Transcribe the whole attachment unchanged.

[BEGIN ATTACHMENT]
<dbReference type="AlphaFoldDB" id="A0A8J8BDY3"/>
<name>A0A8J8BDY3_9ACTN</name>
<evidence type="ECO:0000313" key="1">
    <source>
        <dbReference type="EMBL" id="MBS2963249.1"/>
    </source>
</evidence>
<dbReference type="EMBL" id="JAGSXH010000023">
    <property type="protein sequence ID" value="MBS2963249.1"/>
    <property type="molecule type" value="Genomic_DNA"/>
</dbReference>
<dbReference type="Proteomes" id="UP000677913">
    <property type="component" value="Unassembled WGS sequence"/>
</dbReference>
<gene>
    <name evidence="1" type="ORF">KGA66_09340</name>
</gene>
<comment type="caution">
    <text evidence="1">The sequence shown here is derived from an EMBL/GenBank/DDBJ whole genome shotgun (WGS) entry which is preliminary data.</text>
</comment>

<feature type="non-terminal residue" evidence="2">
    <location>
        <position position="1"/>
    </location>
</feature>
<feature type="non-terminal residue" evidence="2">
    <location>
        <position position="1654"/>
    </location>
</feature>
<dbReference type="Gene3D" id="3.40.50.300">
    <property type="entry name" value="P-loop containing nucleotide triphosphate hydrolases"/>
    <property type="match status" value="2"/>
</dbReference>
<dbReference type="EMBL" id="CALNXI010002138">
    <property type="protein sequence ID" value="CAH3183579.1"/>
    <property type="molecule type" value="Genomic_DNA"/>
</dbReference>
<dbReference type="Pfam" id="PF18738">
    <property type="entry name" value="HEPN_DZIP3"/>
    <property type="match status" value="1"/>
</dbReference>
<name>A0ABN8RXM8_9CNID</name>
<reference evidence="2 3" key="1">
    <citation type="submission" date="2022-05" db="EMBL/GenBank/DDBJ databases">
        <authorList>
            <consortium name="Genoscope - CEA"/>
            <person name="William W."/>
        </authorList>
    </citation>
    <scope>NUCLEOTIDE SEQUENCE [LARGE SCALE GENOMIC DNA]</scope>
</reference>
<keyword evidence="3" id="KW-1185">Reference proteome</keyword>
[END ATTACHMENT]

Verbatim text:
<dbReference type="AlphaFoldDB" id="A0A8J8BDY3"/>
<name>A0A8J8BDY3_9ACTN</name>
<evidence type="ECO:0000313" key="1">
    <source>
        <dbReference type="EMBL" id="MBS2963249.1"/>
    </source>
</evidence>
<dbReference type="EMBL" id="JAGSXH010000023">
    <property type="protein sequence ID" value="MBS2963249.1"/>
    <property type="molecule type" value="Genomic_DNA"/>
</dbReference>
<dbReference type="Proteomes" id="UP000677913">
    <property type="component" value="Unassembled WGS sequence"/>
</dbReference>
<gene>
    <name evidence="1" type="ORF">KGA66_09340</name>
</gene>
<comment type="caution">
    <text evidence="1">The sequence shown here is derived from an EMBL/GenBank/DDBJ whole genome shotgun (WGS) entry which is preliminary data.</text>
</comment>

<feature type="non-terminal residue" evidence="2">
    <location>
        <position position="1"/>
    </location>
</feature>
<feature type="non-terminal residue" evidence="2">
    <location>
        <position position="1654"/>
    </location>
</feature>
<dbReference type="Gene3D" id="3.40.50.300">
    <property type="entry name" value="P-loop containing nucleotide triphosphate hydrolases"/>
    <property type="match status" value="2"/>
</dbReference>
<dbReference type="EMBL" id="CALNXI010002138">
    <property type="protein sequence ID" value="CAH3183579.1"/>
    <property type="molecule type" value="Genomic_DNA"/>
</dbReference>
<dbReference type="Pfam" id="PF18738">
    <property type="entry name" value="HEPN_DZIP3"/>
    <property type="match status" value="1"/>
</dbReference>
<name>A0ABN8RXM8_9CNID</name>
<reference evidence="2 3" key="1">
    <citation type="submission" date="2022-05" db="EMBL/GenBank/DDBJ databases">
        <authorList>
            <consortium name="Genoscope - CEA"/>
            <person name="William W."/>
        </authorList>
    </citation>
    <scope>NUCLEOTIDE SEQUENCE [LARGE SCALE GENOMIC DNA]</scope>
</reference>
<keyword evidence="3" id="KW-1185">Reference proteome</keyword>